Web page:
Tuesday, January 19, 2021

Autosomal dominant VCP hypomorph mutation impairs disaggregation of PHF-tau

Autosomal dominant VCP hypomorph mutation impairs disaggregation of PHF-tau

Two ways to get tangled?

Neurodegeneration in Alzheimer’s disease dementia is associated with neurofibrillary tangles composed of aggregated tau protein. Darwich et al. describe an additional form of autosomal-dominant dementia with neurofibrillary tangles linked to a hypomorph mutation in valosin-containing protein (VCP). VCP was found to disaggregate pathologic tau, and the hypomorph mutation increased tau accumulation in cells and mice. These findings highlight the role of protein turnover in maintaining neuronal health and suggest that VCP may provide a therapeutic target for Alzheimer’s disease.

Science, this issue p. eaay8826

Structured Abstract


Alzheimer’s disease (AD) is a fatal neurodegenerative disease in which progressive brain degeneration compromises cognitive function. AD neurodegeneration is tightly associated with abnormal neuronal inclusions called neurofibrillary tangles, which are composed of aggregated tau protein. The importance of tau protein in dementia is highlighted by various known autosomal-dominant mutations in MAPT (microtubule-associated protein tau), the gene that encodes for tau, that are associated with frontotemporal lobar degeneration with tau inclusions (FTLD-tau). Identifying additional disease-causing genes that affect tau accumulation, including genes involved in protein quality control and tau clearance, has the potential to reveal previously unknown mechanisms that maintain neuronal health.


Two families were identified with autosomal-dominant dementia linked to a p.Asp395Gly mutation in VCP. Valosin-containing protein (VCP) is a AAA+ [adenosine triphosphatases (ATPases) associated with diverse cellular activities] protein and uses energy from adenosine 5′-triphosphate (ATP) hydrolysis to unfold substrates to assist the dismantling of macromolecular complexes. Other VCP mutations have been identified in a disease called multisystem proteinopathy (MSP), which is associated with neuronal TDP-43 [TAR DNA-binding protein 43] protein inclusions. The mechanisms by which p.Asp395Gly VCP leads to neurodegeneration are unknown.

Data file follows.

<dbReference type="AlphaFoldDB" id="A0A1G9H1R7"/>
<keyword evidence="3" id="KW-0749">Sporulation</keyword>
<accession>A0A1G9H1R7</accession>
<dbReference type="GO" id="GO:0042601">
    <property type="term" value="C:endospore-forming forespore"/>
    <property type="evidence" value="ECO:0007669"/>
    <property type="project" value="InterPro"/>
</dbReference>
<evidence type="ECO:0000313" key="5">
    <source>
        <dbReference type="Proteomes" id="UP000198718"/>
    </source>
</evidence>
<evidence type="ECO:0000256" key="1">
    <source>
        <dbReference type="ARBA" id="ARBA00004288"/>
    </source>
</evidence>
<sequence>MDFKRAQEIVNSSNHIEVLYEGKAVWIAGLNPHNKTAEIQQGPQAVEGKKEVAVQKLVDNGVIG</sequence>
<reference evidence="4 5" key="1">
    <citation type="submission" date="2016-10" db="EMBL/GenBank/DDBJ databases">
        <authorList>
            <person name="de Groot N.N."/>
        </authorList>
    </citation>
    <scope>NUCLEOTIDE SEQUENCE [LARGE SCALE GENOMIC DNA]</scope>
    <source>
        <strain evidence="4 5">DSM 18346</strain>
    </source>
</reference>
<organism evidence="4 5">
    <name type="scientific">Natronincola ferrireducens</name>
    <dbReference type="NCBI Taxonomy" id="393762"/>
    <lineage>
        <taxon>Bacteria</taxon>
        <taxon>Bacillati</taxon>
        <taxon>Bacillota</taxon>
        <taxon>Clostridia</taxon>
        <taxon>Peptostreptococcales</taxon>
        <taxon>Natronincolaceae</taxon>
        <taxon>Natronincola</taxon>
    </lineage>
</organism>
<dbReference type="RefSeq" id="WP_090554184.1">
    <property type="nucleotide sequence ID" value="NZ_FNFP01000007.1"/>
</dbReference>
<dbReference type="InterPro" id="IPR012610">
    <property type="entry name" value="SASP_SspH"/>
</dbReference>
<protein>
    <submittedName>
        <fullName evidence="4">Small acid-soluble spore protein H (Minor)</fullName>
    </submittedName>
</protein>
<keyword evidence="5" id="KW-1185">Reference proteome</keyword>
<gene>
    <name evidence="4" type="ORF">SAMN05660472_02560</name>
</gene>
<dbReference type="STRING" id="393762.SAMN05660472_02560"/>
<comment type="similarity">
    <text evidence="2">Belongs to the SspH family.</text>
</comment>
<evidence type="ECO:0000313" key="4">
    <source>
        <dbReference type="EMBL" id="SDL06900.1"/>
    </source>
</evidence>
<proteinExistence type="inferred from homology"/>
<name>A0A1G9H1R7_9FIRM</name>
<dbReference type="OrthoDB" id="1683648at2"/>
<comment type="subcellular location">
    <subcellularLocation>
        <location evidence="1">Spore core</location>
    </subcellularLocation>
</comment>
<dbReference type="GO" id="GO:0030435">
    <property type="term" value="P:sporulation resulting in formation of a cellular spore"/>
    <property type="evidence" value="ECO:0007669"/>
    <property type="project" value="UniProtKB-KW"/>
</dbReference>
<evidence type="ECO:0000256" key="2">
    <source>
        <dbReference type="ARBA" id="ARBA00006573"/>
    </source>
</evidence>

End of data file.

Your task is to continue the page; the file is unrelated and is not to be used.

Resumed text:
Two kindred were identified with an autosomal-dominant inheritance pattern of frontotemporal degeneration linked to a p.Asp395Gly VCP mutation. We have named this disease vacuolar tauopathy because of the presence of neuronal vacuoles and tau aggregates. Tau aggregates were morphologically and biochemically similar to AD neurofibrillary tangles. Moreover, the presence of vacuoles and neurofibrillary tangles in the brain were inversely correlated. Degenerating brain regions such as the frontal neocortex exhibited tau aggregation, whereas nondegenerating brain regions such as the visual cortex exhibited vacuolization. To further characterize the p.Asp395Gly VCP mutation, we assessed recombinant VCP proteins for ATPase activity in an in vitro assay. This approach demonstrated that p.Asp395Gly VCP exhibited a partial loss of ATPase activity, in contrast with MSP mutations, which increase ATPase activity. Given that VCP unfolds protein substrates, we hypothesized that VCP may disaggregate pathologic tau aggregates. Indeed, VCP appeared to partially disaggregate pathologic tau aggregates derived from AD human brain tissues, and the p.Asp395Gly mutation impaired this activity. VCP activity against pathologic tau was energy (ATP) dependent and required polyubiquitination of the tau substrate. In addition, expression of p.Asp395Gly VCP in a cell culture model of tau aggregation was associated with enhanced accumulation of cellular tau aggregates. Last, we generated mice in which the p.Asp395Gly mutation was knocked in, which exhibited a minimal phenotype when unchallenged. However, upon initiating tau aggregation through microinjection of pathologic AD tau extracts into the mouse brain, mutant VCP mice showed an increase in tau accumulation compared with that of wild-type animals.